Monday, July 02, 2007

The Revival

I am usually sceptical of 'turning of corners', more so when it happens to me, or Indian cricket teams. In my observation of sports, there have been very few seminal, life-changing single incidents (like say, Sachin opening for the first time against New Zealand). Yuvraj Singh laid the foundation for his finisher-credentials with his famous Natwest innings, but is still considered an under-achiever for his phenomenal talent (as his two match-winning innings against the Proteas displayed, the argument is not totally devoid of merit, with him getting regularly beaten on absolutely harmless angled deliveries).

The Indian cricket team had touched an absolute nadir with the World Cup, and as I had pointed out then, there were no easy solutions around. Greg Chappell had flirted with youth, and they had failed to deliver. So it made no sense to blame the proven oldies. Capping player endorsements was to pacify the masses, dropping (rather than resting) Sachin could have been the bombshell.

Yet, for all my caution, I somehow think the Future Cup victory (India's first genuine overseas one in almost four years) augurs very well for the crazy schedule ahead. Because of personal and principle reasons, I did not witness the series in full, only snatches here and there (because another needless ODI series only to cater to my television eyeballs should never have taken place). But I could sense the victory was carved out by the virtue of technique and temperament, in tough, challenging conditions.

Ajit Agarkar's dismissal of Jacques Kallis, one of the most technically proficient batsman in the world, just showed how bloody frustrating the Bombay speedster's career has been. He has never been fully dropped, or confirmed in the team, only because amongst all his looseners, he is capable of producing such perfect deliveries (if you read the coaching manuals, a perfect outswinger angles in, and then moves out late in the air, the type Ajit dished out).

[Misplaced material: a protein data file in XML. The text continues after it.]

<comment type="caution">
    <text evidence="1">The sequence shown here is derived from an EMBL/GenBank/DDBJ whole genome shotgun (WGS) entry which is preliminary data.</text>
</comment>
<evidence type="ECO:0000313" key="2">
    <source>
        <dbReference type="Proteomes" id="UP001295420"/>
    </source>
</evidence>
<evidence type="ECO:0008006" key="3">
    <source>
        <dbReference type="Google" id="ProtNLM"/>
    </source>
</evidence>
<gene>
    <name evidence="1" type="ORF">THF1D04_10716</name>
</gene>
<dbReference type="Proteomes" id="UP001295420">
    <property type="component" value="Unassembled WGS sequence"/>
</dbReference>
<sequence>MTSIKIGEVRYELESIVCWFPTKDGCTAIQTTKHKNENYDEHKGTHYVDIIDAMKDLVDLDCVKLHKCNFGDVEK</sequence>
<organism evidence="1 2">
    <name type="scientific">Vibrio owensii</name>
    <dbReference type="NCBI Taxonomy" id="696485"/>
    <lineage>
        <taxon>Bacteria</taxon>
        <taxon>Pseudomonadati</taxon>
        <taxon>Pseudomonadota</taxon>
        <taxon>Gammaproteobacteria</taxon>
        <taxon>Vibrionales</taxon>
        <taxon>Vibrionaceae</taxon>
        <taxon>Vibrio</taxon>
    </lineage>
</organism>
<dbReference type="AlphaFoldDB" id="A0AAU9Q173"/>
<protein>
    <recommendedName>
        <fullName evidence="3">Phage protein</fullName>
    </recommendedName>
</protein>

Even more heartening was Sachin Tendulkar. I have come round to the fact that he will probably never leave Ponting's or Lara's Test legacy behind, all his records not withstanding. However, one never wants to witness him as a struggler. His 'Man of Series' award-winning Test centuries against Bangladesh were rather painstaking, but am not sure the same can be said about his 99. He has never batted so long for so less, but the fact that he battled difficult conditions and loss of partners puts this in perspective. More importantly, his selfless, suicidal second run at 98 wiped out my disappointment at his feelings when he was left stranded by Dravid on 194 against Pakistan. However, it was the second ODI which was vintage Sachin. He, along with all Indian batsmen except Dravid (and to a much lesser extent Laxman) had shown a distinct aversion towards any unconventional wicket. The fact that he chose to counter-attack on a difficult pitch was exciting enough. It still might be a false signal, but the way he protested the disallowing of the De Villiers catch (a galling error by my favourite umpire, Aleem Dar) reflected maybe the joy is coming back.

I believe in discipline, but even more so in inspiration. Our domestic structure is ill-suited to produce competitive international cricketers, the fact that we still get world-beaters is amazing enough. Similarly, Greg Chappell (and even the late Bob Woolmer) might be innovative thinkers, but possibly it is the more old-fashioned Dave Whatmore, John Wright and maybe Chandu Borde who inspire the oriental lion-hearts. The Future Cup victory might count for nothing, but now, I look forward to the nPower Test series with less despondency.

2 comments:

svety said...

welcome back to cricket baby

Sfx said...

nice post ....